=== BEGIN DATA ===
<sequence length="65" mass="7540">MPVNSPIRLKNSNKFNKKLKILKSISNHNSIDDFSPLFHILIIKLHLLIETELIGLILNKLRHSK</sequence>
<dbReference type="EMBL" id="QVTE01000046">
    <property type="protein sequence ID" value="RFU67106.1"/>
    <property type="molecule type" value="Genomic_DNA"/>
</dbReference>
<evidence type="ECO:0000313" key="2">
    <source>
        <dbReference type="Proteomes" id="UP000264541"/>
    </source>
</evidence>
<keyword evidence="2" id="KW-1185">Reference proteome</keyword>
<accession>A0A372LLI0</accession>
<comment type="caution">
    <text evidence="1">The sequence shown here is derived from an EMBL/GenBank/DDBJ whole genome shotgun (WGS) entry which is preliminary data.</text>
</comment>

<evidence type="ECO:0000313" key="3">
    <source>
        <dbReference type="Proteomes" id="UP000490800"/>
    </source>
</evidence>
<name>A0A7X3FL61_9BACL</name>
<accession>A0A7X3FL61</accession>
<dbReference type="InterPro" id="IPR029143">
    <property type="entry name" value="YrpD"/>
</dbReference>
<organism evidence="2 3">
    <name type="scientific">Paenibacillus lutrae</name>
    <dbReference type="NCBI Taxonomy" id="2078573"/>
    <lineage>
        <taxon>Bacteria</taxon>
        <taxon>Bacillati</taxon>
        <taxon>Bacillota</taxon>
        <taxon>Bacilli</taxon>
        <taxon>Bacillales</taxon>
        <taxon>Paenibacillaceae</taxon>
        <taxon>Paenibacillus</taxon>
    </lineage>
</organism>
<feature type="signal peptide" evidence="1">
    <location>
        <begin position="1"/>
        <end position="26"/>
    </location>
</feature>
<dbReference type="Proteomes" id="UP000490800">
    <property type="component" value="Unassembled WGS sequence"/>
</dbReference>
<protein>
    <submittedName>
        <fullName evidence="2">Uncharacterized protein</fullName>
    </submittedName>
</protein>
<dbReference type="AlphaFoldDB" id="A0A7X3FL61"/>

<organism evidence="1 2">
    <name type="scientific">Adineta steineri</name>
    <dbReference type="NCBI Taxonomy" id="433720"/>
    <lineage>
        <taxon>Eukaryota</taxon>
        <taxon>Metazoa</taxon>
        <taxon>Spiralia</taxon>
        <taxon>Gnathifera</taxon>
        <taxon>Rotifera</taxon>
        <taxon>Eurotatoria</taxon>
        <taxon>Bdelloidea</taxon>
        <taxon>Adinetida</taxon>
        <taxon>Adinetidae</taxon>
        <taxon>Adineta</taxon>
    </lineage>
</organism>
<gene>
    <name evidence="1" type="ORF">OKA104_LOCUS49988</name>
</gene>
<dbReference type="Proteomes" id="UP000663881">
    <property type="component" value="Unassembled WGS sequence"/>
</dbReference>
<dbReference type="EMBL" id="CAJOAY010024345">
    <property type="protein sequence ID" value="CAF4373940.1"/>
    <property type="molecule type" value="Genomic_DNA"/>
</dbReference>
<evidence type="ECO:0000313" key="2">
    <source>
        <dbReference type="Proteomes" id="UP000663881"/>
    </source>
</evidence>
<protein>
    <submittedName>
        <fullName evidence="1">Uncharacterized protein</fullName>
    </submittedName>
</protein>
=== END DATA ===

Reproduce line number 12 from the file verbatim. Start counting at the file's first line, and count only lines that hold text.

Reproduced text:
<accession>A0A372LLI0</accession>